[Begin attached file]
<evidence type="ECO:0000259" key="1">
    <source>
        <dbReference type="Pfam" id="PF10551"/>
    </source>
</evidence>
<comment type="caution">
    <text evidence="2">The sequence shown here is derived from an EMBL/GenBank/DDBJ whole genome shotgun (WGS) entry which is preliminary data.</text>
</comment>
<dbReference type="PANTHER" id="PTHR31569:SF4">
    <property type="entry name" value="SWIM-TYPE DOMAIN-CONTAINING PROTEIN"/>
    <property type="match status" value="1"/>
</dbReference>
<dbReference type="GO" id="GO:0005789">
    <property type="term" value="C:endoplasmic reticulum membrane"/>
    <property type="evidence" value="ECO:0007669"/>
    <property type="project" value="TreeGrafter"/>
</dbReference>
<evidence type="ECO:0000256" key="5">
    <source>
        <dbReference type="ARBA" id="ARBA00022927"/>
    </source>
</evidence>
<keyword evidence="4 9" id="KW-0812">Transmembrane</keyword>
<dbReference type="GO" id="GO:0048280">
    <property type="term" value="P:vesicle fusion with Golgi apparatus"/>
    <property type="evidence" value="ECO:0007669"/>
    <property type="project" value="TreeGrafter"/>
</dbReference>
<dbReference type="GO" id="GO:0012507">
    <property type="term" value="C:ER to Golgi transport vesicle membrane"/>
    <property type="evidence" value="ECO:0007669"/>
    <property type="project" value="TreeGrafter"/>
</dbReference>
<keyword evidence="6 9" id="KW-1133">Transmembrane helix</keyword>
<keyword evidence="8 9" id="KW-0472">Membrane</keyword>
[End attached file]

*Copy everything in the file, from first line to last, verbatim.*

<evidence type="ECO:0000259" key="1">
    <source>
        <dbReference type="Pfam" id="PF10551"/>
    </source>
</evidence>
<comment type="caution">
    <text evidence="2">The sequence shown here is derived from an EMBL/GenBank/DDBJ whole genome shotgun (WGS) entry which is preliminary data.</text>
</comment>
<dbReference type="PANTHER" id="PTHR31569:SF4">
    <property type="entry name" value="SWIM-TYPE DOMAIN-CONTAINING PROTEIN"/>
    <property type="match status" value="1"/>
</dbReference>
<dbReference type="GO" id="GO:0005789">
    <property type="term" value="C:endoplasmic reticulum membrane"/>
    <property type="evidence" value="ECO:0007669"/>
    <property type="project" value="TreeGrafter"/>
</dbReference>
<evidence type="ECO:0000256" key="5">
    <source>
        <dbReference type="ARBA" id="ARBA00022927"/>
    </source>
</evidence>
<keyword evidence="4 9" id="KW-0812">Transmembrane</keyword>
<dbReference type="GO" id="GO:0048280">
    <property type="term" value="P:vesicle fusion with Golgi apparatus"/>
    <property type="evidence" value="ECO:0007669"/>
    <property type="project" value="TreeGrafter"/>
</dbReference>
<dbReference type="GO" id="GO:0012507">
    <property type="term" value="C:ER to Golgi transport vesicle membrane"/>
    <property type="evidence" value="ECO:0007669"/>
    <property type="project" value="TreeGrafter"/>
</dbReference>
<keyword evidence="6 9" id="KW-1133">Transmembrane helix</keyword>
<keyword evidence="8 9" id="KW-0472">Membrane</keyword>